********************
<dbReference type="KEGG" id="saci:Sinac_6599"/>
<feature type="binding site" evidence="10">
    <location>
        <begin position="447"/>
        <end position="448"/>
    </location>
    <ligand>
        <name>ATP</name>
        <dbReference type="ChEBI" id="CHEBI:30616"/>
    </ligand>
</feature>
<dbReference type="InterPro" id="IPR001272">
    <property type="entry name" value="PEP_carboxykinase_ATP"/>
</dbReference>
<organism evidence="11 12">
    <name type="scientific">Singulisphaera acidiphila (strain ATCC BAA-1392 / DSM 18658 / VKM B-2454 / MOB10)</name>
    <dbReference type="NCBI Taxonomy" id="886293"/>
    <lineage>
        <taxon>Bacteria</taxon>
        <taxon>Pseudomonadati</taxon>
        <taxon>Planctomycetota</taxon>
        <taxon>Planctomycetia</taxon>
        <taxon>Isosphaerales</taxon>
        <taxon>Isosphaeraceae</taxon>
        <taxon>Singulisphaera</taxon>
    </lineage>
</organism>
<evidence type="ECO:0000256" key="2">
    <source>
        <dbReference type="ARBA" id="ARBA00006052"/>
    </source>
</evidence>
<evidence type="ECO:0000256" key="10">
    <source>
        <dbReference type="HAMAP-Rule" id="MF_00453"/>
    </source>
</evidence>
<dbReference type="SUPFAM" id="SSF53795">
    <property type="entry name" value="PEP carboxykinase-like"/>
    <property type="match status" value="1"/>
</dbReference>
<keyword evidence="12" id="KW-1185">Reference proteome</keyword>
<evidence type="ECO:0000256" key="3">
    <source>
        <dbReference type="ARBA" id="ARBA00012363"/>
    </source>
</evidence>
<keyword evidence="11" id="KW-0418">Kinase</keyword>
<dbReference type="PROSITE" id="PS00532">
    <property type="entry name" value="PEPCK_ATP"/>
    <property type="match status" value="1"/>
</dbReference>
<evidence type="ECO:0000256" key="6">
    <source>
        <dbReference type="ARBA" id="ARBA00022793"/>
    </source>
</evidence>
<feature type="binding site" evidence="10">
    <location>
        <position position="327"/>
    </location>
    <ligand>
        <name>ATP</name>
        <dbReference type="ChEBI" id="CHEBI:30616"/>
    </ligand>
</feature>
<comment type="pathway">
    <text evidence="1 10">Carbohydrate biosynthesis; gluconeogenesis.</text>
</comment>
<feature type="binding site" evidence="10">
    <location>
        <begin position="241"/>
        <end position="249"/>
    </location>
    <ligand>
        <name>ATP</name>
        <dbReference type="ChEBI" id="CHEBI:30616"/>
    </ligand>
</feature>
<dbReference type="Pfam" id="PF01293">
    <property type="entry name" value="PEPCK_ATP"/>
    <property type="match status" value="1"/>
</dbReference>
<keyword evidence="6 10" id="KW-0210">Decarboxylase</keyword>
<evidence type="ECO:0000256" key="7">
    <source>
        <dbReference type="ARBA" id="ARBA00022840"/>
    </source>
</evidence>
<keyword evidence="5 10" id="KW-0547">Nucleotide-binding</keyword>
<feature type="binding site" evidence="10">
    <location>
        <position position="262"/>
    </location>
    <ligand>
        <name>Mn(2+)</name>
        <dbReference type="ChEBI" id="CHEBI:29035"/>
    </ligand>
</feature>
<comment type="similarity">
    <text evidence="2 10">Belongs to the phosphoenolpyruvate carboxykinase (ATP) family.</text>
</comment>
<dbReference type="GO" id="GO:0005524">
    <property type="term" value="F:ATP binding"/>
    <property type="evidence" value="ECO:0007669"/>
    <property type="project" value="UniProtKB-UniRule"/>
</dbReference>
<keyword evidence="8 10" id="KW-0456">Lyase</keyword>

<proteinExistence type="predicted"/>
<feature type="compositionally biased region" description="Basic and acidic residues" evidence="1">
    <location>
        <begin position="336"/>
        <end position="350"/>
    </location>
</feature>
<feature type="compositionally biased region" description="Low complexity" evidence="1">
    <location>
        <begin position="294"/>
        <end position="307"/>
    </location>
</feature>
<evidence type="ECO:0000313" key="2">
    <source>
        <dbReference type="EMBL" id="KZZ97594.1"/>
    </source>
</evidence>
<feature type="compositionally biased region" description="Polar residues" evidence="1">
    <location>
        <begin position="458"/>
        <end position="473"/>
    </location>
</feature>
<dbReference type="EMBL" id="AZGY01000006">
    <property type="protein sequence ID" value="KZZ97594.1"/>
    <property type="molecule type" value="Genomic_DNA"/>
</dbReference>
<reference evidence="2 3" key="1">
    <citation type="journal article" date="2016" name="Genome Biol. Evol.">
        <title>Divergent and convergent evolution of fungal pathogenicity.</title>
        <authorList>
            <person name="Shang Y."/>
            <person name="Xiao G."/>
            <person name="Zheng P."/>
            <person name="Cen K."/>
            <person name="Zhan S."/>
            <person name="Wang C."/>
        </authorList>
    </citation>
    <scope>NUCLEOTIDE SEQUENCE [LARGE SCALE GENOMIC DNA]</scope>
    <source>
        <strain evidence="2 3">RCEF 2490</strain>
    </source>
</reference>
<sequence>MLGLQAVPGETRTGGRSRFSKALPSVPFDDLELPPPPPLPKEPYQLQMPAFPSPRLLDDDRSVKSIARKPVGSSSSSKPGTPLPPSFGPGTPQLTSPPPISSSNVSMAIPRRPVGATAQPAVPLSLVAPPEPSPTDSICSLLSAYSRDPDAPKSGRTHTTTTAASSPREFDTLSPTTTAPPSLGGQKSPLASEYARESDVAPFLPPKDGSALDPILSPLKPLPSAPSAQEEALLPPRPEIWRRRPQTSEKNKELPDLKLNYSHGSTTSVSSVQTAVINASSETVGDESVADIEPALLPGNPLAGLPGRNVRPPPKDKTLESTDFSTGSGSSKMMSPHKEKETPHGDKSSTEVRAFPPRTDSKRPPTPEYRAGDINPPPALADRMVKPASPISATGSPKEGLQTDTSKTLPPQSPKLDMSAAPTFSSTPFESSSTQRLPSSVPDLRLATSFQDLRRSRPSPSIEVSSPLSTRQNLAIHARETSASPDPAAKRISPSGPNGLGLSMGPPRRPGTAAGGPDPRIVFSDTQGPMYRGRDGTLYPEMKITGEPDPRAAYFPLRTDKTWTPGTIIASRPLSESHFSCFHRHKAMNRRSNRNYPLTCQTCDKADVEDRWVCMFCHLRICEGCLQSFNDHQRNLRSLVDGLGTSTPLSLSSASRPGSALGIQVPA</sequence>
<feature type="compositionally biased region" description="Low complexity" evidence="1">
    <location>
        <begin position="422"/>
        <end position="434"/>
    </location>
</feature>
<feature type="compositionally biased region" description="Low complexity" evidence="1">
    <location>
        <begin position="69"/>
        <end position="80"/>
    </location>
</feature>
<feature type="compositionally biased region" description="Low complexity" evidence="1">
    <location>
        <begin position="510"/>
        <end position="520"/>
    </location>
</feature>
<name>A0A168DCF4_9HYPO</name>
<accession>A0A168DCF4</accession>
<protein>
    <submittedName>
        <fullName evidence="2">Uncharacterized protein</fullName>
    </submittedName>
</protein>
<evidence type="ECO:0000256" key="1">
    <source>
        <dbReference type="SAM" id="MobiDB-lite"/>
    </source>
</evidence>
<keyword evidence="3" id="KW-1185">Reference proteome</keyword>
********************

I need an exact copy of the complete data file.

<dbReference type="KEGG" id="saci:Sinac_6599"/>
<feature type="binding site" evidence="10">
    <location>
        <begin position="447"/>
        <end position="448"/>
    </location>
    <ligand>
        <name>ATP</name>
        <dbReference type="ChEBI" id="CHEBI:30616"/>
    </ligand>
</feature>
<dbReference type="InterPro" id="IPR001272">
    <property type="entry name" value="PEP_carboxykinase_ATP"/>
</dbReference>
<organism evidence="11 12">
    <name type="scientific">Singulisphaera acidiphila (strain ATCC BAA-1392 / DSM 18658 / VKM B-2454 / MOB10)</name>
    <dbReference type="NCBI Taxonomy" id="886293"/>
    <lineage>
        <taxon>Bacteria</taxon>
        <taxon>Pseudomonadati</taxon>
        <taxon>Planctomycetota</taxon>
        <taxon>Planctomycetia</taxon>
        <taxon>Isosphaerales</taxon>
        <taxon>Isosphaeraceae</taxon>
        <taxon>Singulisphaera</taxon>
    </lineage>
</organism>
<evidence type="ECO:0000256" key="2">
    <source>
        <dbReference type="ARBA" id="ARBA00006052"/>
    </source>
</evidence>
<evidence type="ECO:0000256" key="10">
    <source>
        <dbReference type="HAMAP-Rule" id="MF_00453"/>
    </source>
</evidence>
<dbReference type="SUPFAM" id="SSF53795">
    <property type="entry name" value="PEP carboxykinase-like"/>
    <property type="match status" value="1"/>
</dbReference>
<keyword evidence="12" id="KW-1185">Reference proteome</keyword>
<evidence type="ECO:0000256" key="3">
    <source>
        <dbReference type="ARBA" id="ARBA00012363"/>
    </source>
</evidence>
<keyword evidence="11" id="KW-0418">Kinase</keyword>
<dbReference type="PROSITE" id="PS00532">
    <property type="entry name" value="PEPCK_ATP"/>
    <property type="match status" value="1"/>
</dbReference>
<evidence type="ECO:0000256" key="6">
    <source>
        <dbReference type="ARBA" id="ARBA00022793"/>
    </source>
</evidence>
<feature type="binding site" evidence="10">
    <location>
        <position position="327"/>
    </location>
    <ligand>
        <name>ATP</name>
        <dbReference type="ChEBI" id="CHEBI:30616"/>
    </ligand>
</feature>
<comment type="pathway">
    <text evidence="1 10">Carbohydrate biosynthesis; gluconeogenesis.</text>
</comment>
<feature type="binding site" evidence="10">
    <location>
        <begin position="241"/>
        <end position="249"/>
    </location>
    <ligand>
        <name>ATP</name>
        <dbReference type="ChEBI" id="CHEBI:30616"/>
    </ligand>
</feature>
<dbReference type="Pfam" id="PF01293">
    <property type="entry name" value="PEPCK_ATP"/>
    <property type="match status" value="1"/>
</dbReference>
<keyword evidence="6 10" id="KW-0210">Decarboxylase</keyword>
<evidence type="ECO:0000256" key="7">
    <source>
        <dbReference type="ARBA" id="ARBA00022840"/>
    </source>
</evidence>
<keyword evidence="5 10" id="KW-0547">Nucleotide-binding</keyword>
<feature type="binding site" evidence="10">
    <location>
        <position position="262"/>
    </location>
    <ligand>
        <name>Mn(2+)</name>
        <dbReference type="ChEBI" id="CHEBI:29035"/>
    </ligand>
</feature>
<comment type="similarity">
    <text evidence="2 10">Belongs to the phosphoenolpyruvate carboxykinase (ATP) family.</text>
</comment>
<dbReference type="GO" id="GO:0005524">
    <property type="term" value="F:ATP binding"/>
    <property type="evidence" value="ECO:0007669"/>
    <property type="project" value="UniProtKB-UniRule"/>
</dbReference>
<keyword evidence="8 10" id="KW-0456">Lyase</keyword>

<proteinExistence type="predicted"/>
<feature type="compositionally biased region" description="Basic and acidic residues" evidence="1">
    <location>
        <begin position="336"/>
        <end position="350"/>
    </location>
</feature>
<feature type="compositionally biased region" description="Low complexity" evidence="1">
    <location>
        <begin position="294"/>
        <end position="307"/>
    </location>
</feature>
<evidence type="ECO:0000313" key="2">
    <source>
        <dbReference type="EMBL" id="KZZ97594.1"/>
    </source>
</evidence>
<feature type="compositionally biased region" description="Polar residues" evidence="1">
    <location>
        <begin position="458"/>
        <end position="473"/>
    </location>
</feature>
<dbReference type="EMBL" id="AZGY01000006">
    <property type="protein sequence ID" value="KZZ97594.1"/>
    <property type="molecule type" value="Genomic_DNA"/>
</dbReference>
<reference evidence="2 3" key="1">
    <citation type="journal article" date="2016" name="Genome Biol. Evol.">
        <title>Divergent and convergent evolution of fungal pathogenicity.</title>
        <authorList>
            <person name="Shang Y."/>
            <person name="Xiao G."/>
            <person name="Zheng P."/>
            <person name="Cen K."/>
            <person name="Zhan S."/>
            <person name="Wang C."/>
        </authorList>
    </citation>
    <scope>NUCLEOTIDE SEQUENCE [LARGE SCALE GENOMIC DNA]</scope>
    <source>
        <strain evidence="2 3">RCEF 2490</strain>
    </source>
</reference>
<sequence>MLGLQAVPGETRTGGRSRFSKALPSVPFDDLELPPPPPLPKEPYQLQMPAFPSPRLLDDDRSVKSIARKPVGSSSSSKPGTPLPPSFGPGTPQLTSPPPISSSNVSMAIPRRPVGATAQPAVPLSLVAPPEPSPTDSICSLLSAYSRDPDAPKSGRTHTTTTAASSPREFDTLSPTTTAPPSLGGQKSPLASEYARESDVAPFLPPKDGSALDPILSPLKPLPSAPSAQEEALLPPRPEIWRRRPQTSEKNKELPDLKLNYSHGSTTSVSSVQTAVINASSETVGDESVADIEPALLPGNPLAGLPGRNVRPPPKDKTLESTDFSTGSGSSKMMSPHKEKETPHGDKSSTEVRAFPPRTDSKRPPTPEYRAGDINPPPALADRMVKPASPISATGSPKEGLQTDTSKTLPPQSPKLDMSAAPTFSSTPFESSSTQRLPSSVPDLRLATSFQDLRRSRPSPSIEVSSPLSTRQNLAIHARETSASPDPAAKRISPSGPNGLGLSMGPPRRPGTAAGGPDPRIVFSDTQGPMYRGRDGTLYPEMKITGEPDPRAAYFPLRTDKTWTPGTIIASRPLSESHFSCFHRHKAMNRRSNRNYPLTCQTCDKADVEDRWVCMFCHLRICEGCLQSFNDHQRNLRSLVDGLGTSTPLSLSSASRPGSALGIQVPA</sequence>
<feature type="compositionally biased region" description="Low complexity" evidence="1">
    <location>
        <begin position="422"/>
        <end position="434"/>
    </location>
</feature>
<feature type="compositionally biased region" description="Low complexity" evidence="1">
    <location>
        <begin position="69"/>
        <end position="80"/>
    </location>
</feature>
<feature type="compositionally biased region" description="Low complexity" evidence="1">
    <location>
        <begin position="510"/>
        <end position="520"/>
    </location>
</feature>
<name>A0A168DCF4_9HYPO</name>
<accession>A0A168DCF4</accession>
<protein>
    <submittedName>
        <fullName evidence="2">Uncharacterized protein</fullName>
    </submittedName>
</protein>
<evidence type="ECO:0000256" key="1">
    <source>
        <dbReference type="SAM" id="MobiDB-lite"/>
    </source>
</evidence>
<keyword evidence="3" id="KW-1185">Reference proteome</keyword>